Anglo Saxon Kings of England

Rise of the House of Wessex

In the 820s Egbert, the king of Wessex, broke Mercian control and declared himself the first king of the English.

After being crowned king in 871,
King Alfred the Great spent several years fighting Viking invasions. He won a decisive victory in 878 and made an agreement with the Vikings, creating what was known as Danelaw in the north and east of England, whilst he became the dominant ruler in England. He oversaw the conversion of the Viking leader Guthrum to Christianity, becoming his Godfather.

Alfred had a reputation as a learned man who encouraged education. He also improved the legal system, creating the first English law code. The philosopher and historian David Hume (1711-1776) noted that Alfred's "
body of laws served long as the basis of English jurisprudence, and was generally deemed the origin of what is denominated the Common Law."

Hume understood that
trial by jury of twelve freeholders was very ancient in England and was fixed by the law of King Alfred.
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King Alfred (‘The Great’) by George Vertue
© National Portrait Gallery, London

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Anglo Saxon Administration

lfred the Great also introduced administrative reforms such that the Kingdom of Wessex was probably the best governed in Europe at the time. Unlike their tribal predecessors the kings were responsible for the administration of justice. The wergild system was still in place but the king helped to run it and for the first time in Anglo-Saxon society it was possible to commit a crime against the king himself.

Shires or Counties The most important administrative unit was the shire or county. Originating in Wessex they were gradually extended to the rest of England. In Kent they were known as lathes. In the areas of Danish settlement [Danelaw] hundreds were called wapentakes and wards in the extreme northern counties of England.

were under the control of officials called ealdorman. Ealdormen appointed shire reeves or Sheriffs to help manage the shire. They became the bedrock of English royal administration for many centuries.
Shires were divided into smaller administrative units called hundreds. The hundred was usually made up of around a
100 hides of land and was run by hundredmen, usually local landowners.

hide was the amount of land required to support one family. The area varied depending on the quality of the land. It was used to assess tax, tribute and military service until at least the 12th century.

The term
hundred first appeared in the laws of Edmund I (939–946) although there is evidence that the hundred was already a long-established institution.

hundred survived as a local administrative unit into the 19th century.

From around the 10th century each hundred was further divided into tithings which comprised the households living on ten hides of land. The tithing was led by a tithingman (borsholder or headbourg) who was senior to and responsible for the other nine households.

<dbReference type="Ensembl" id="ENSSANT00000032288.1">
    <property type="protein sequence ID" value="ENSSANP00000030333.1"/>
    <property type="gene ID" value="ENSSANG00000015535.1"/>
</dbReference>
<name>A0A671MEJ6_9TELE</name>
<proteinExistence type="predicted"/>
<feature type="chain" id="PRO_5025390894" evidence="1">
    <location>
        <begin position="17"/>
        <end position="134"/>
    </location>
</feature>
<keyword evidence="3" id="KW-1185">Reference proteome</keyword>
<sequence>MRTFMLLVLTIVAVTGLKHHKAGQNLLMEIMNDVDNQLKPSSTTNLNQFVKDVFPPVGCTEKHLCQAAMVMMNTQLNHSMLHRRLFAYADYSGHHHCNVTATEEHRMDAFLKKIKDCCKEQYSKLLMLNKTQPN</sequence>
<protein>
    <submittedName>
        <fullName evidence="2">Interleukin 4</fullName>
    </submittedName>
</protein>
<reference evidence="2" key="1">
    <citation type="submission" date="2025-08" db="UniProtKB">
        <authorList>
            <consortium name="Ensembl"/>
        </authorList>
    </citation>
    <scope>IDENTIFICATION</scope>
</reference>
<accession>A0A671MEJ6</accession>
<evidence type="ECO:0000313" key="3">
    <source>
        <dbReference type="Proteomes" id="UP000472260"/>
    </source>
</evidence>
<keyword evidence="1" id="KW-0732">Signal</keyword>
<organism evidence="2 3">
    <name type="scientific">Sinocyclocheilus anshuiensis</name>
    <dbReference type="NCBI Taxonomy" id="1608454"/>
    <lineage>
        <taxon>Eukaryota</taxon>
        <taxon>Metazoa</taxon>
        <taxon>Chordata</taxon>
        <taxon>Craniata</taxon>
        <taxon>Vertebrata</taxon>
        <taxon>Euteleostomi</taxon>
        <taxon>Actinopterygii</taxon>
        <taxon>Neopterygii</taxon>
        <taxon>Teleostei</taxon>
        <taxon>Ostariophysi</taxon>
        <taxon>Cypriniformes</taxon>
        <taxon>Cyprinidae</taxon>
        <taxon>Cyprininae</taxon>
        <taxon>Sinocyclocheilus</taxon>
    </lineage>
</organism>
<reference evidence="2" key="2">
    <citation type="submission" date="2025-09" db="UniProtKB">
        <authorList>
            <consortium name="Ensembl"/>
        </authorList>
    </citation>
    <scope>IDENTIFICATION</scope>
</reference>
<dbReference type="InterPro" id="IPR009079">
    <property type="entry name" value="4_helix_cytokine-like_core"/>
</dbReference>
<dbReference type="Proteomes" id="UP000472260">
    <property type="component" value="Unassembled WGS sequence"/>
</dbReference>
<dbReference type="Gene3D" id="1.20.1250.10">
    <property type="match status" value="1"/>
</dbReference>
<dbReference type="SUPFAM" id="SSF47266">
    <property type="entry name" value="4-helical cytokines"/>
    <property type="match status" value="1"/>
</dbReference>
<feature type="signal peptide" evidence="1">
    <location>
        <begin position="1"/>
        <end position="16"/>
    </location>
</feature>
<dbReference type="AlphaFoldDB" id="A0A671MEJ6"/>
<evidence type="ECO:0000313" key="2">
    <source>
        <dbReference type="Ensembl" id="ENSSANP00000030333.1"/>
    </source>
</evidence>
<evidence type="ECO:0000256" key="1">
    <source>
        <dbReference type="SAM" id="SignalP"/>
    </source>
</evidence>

Anglo Saxon Courts

Although the King had his Court of wise men, the Witenagamot, Anglo-Saxon law was decentralised and each county would rule according to their own local customary law.
Hundred Courts

hundred appointed a hundredman who, together with the ten tithingmen and a clerk, would meet to deal with local administrative issues. They tried legal cases, both criminal and civil, kept the peace, levied taxes and raised troops.

These meetings were called courts and the
hundred court met every four weeks, in the open if possible and usually at a prominent local landmark that gave its name to the hundred.

Originally, all dwellers within the hundred were expected to attend, but gradually attendance became restricted to the tenants of specific land. The attendees normally acted as the judges, but the sheriff was judge on the two annual visits he made to each hundred court, known as his

Whilst it remained the responsibility of a victim of crime, or their family, to bring an offender to justice, the hundredmen and tithingmen dealt with crimes that broke the king's peace, i.e. crimes that were considered to be against the king himself.

When a hundred court was unable to reach a judgement, or where disputes crossed the boundary between two hundreds, these matters were dealt with by the
shire court.

Shire Courts

shire court was above the hundred court and met twice a year, usually around Easter and Michaelmas. It was presided over by the alderman, the bishop and the king's senior reeve in the area, with all the major landowners in the shire, or their reeves, present. This court dealt with law suits and all business essential to the smooth running of the shire.
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1798 Map of the Hundreds of Downhamford, and of Bridge and Petham with the City and County of the City of Canterbury and the Liberty of Fordwich